The Charles de Gaulle leaving the Suez Canal (10-11 December 2001)

Sous-titre
A picture, a story

©Thierry ANNE/ECPAD/Défense/2001

This photo puts the aircraft carrier Charles de Gaulle, currently in the final stages of renovation at Toulon, in the spotlight. Paris city council’s patronage of the vessel has given three classes of middle and high school students the opportunity to learn about the ship, and thus also about defence issues and careers. The youngsters will visit Toulon on 5 and 6 March.

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©Thierry ANNE/ECPAD/Verteidigung/2001
Die CDG bei der Ausfahrt aus dem Suez-Kanal (10.-11. Dezember 2001)
Ref :  01 2001 392 11 31
 

 

The photograph dates from December 2001. It captures the silhouette of the aircraft carrier as it exits the Suez Canal towards the Red Sea.

It is worth remembering first and foremost the powerful symbolism of the place: throughout the 20th century, the Suez Canal was of major strategic importance (an area of contact between West and East, the site of friction between North and South, the quickest route between Europe and Asia) and a key economic axis.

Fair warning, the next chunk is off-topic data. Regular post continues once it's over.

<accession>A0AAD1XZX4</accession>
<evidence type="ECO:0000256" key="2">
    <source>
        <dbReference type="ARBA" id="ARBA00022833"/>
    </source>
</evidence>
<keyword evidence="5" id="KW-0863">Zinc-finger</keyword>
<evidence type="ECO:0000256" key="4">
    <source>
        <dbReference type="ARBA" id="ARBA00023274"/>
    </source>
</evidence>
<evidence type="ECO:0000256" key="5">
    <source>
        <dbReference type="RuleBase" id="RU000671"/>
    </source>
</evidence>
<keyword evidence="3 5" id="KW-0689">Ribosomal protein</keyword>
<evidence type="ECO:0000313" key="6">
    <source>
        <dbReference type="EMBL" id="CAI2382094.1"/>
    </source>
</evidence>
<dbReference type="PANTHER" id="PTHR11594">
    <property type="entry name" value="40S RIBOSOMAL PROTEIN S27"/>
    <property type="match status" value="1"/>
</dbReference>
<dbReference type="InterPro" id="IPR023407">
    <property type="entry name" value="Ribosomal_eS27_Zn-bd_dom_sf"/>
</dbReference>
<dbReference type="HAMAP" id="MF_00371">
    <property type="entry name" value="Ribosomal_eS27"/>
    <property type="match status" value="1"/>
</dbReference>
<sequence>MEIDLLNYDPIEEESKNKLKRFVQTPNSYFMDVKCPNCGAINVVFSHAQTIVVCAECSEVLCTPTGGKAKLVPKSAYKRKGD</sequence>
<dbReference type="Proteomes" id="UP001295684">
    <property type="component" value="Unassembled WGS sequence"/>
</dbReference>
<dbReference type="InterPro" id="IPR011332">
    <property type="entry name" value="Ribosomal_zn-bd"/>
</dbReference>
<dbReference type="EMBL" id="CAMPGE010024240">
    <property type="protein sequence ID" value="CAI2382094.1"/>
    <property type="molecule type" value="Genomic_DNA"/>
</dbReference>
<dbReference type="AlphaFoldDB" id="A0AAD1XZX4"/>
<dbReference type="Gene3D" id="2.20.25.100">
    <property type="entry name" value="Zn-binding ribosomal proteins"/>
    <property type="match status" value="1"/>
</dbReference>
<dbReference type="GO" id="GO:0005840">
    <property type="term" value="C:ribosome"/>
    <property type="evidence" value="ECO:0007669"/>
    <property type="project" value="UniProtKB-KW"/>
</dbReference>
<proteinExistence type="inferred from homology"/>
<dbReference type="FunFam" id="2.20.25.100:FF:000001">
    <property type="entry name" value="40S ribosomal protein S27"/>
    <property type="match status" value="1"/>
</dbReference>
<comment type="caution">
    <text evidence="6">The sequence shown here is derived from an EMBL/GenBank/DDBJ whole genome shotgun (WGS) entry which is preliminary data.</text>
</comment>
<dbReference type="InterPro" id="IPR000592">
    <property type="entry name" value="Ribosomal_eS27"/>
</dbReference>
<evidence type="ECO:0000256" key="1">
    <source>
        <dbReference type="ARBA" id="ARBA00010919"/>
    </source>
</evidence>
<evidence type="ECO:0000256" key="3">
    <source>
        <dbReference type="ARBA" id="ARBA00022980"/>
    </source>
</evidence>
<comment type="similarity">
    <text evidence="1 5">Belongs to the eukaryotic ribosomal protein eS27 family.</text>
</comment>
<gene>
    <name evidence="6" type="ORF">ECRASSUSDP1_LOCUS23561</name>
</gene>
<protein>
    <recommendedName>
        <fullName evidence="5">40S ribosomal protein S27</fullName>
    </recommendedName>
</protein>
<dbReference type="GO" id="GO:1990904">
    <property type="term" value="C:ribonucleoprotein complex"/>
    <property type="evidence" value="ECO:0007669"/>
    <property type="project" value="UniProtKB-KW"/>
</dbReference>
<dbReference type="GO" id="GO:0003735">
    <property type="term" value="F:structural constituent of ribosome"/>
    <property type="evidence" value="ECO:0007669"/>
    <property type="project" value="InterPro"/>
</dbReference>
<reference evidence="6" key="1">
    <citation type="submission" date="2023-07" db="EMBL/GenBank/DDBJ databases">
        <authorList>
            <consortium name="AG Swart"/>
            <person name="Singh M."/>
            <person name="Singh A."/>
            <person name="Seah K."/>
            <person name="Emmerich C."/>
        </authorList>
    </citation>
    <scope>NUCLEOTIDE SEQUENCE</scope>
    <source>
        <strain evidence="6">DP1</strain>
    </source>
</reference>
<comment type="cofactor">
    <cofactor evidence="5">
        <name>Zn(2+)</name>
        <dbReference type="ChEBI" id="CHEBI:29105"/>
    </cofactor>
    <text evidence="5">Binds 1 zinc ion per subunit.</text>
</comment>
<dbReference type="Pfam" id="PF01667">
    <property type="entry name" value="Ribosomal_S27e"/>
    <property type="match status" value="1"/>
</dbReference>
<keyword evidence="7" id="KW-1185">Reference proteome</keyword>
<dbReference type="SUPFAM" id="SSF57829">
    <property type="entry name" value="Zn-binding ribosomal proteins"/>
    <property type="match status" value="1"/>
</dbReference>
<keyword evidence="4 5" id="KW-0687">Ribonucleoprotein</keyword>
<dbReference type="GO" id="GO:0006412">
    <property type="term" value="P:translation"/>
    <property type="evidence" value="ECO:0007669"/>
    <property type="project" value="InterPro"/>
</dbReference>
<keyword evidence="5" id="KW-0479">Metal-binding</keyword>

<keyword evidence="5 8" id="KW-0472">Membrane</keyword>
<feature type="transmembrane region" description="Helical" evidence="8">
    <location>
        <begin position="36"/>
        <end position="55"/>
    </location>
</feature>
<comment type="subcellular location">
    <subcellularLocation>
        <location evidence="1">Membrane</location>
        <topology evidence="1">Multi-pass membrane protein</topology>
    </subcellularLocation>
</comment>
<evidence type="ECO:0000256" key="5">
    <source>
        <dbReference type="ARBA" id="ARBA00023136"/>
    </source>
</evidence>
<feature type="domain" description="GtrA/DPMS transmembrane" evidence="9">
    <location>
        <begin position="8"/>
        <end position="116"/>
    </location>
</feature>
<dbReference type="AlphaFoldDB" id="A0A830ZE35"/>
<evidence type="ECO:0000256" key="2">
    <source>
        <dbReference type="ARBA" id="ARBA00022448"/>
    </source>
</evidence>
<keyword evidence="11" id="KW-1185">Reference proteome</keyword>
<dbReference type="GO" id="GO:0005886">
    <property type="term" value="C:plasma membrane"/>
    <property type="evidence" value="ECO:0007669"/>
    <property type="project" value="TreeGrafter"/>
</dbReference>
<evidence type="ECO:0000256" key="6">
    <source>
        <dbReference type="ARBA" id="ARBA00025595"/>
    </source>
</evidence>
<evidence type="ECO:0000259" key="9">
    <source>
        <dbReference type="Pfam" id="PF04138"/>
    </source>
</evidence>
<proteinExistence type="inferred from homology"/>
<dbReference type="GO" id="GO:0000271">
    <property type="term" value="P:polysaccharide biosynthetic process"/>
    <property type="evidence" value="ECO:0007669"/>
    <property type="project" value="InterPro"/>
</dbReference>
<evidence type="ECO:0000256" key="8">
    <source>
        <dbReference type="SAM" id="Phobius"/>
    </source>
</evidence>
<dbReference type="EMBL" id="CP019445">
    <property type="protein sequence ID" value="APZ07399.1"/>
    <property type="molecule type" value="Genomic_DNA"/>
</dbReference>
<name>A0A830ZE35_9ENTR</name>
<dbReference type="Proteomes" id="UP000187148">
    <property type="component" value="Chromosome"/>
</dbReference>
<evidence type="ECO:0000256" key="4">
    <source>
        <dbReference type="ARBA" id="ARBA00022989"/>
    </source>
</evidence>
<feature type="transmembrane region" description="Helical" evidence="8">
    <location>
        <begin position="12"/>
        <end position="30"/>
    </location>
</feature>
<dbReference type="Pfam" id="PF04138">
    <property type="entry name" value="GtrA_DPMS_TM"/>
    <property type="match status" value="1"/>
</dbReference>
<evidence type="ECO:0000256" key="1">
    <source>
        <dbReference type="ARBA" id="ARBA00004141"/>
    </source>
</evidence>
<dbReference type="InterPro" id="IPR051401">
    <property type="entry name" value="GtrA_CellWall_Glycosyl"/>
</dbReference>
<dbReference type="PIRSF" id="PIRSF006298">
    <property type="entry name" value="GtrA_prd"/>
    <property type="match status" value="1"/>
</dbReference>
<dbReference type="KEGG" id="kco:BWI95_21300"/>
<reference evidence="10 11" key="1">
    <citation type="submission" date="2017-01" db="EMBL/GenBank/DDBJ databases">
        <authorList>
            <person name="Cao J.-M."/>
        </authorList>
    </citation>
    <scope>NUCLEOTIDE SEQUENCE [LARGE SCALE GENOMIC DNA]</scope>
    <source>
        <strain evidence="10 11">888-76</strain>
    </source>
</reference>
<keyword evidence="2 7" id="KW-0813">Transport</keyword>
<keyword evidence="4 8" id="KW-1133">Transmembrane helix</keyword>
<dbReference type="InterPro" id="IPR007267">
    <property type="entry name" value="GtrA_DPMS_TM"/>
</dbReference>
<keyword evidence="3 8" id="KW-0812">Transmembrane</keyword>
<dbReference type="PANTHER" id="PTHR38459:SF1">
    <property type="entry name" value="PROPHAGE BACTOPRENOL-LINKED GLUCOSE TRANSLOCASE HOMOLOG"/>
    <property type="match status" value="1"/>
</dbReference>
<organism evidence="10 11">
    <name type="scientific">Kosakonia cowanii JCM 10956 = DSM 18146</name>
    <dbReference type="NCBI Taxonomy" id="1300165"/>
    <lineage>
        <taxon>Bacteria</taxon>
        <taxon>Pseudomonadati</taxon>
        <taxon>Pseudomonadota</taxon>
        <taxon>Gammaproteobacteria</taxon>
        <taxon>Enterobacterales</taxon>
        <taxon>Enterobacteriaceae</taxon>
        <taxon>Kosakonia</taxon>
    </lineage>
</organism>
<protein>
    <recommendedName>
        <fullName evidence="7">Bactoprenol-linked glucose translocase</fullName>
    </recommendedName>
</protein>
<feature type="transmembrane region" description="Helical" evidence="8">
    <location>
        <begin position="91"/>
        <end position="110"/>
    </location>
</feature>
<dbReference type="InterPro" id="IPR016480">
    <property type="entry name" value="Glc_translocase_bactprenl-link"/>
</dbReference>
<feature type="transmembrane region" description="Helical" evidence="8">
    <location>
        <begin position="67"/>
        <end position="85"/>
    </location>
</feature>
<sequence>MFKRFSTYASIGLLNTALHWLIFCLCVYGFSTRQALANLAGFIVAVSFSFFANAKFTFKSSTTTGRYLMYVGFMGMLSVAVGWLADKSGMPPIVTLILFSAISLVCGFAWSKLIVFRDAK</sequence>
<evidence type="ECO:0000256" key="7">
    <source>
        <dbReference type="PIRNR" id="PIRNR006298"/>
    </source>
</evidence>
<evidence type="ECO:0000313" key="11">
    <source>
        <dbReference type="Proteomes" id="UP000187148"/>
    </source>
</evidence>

The photograph should be looked at in terms of the military dimension: in the wake of 11 September 2001, France joined the US-led Operation Enduring Freedom (which aimed to strike Al-Qaeda in Afghanistan), providing logistical support through Operation Héraclès; the Charles de Gaulle, together with its air-force naval group, set sail on 1 December, leaving the Suez Canal around the 10th and arriving in the theatre of operations on 18 December. It was the first mission to be undertaken by the vessel, commissioned in May that year. The picture therefore captures an important moment in the career of the Charles de Gaulle, France’s first nuclear-powered aircraft carrier and a symbol of the country’s projection capability. With it, France reaffirmed its international role. The lyrical mood of the photo (the ship’s silhouette clearly picked out against the light, bathed in a flattering glow) highlights this aspect.

Meanwhile, the strong vertical lines (the ship’s towering control island and the slender minarets) reinforce the East-West opposition. Here, that opposition is peaceful: the Charles de Gaulle’s appearance as a floating fortress does not eclipse its role of ambassador. The vessel is the perfect embodiment of naval diplomacy as developed by France.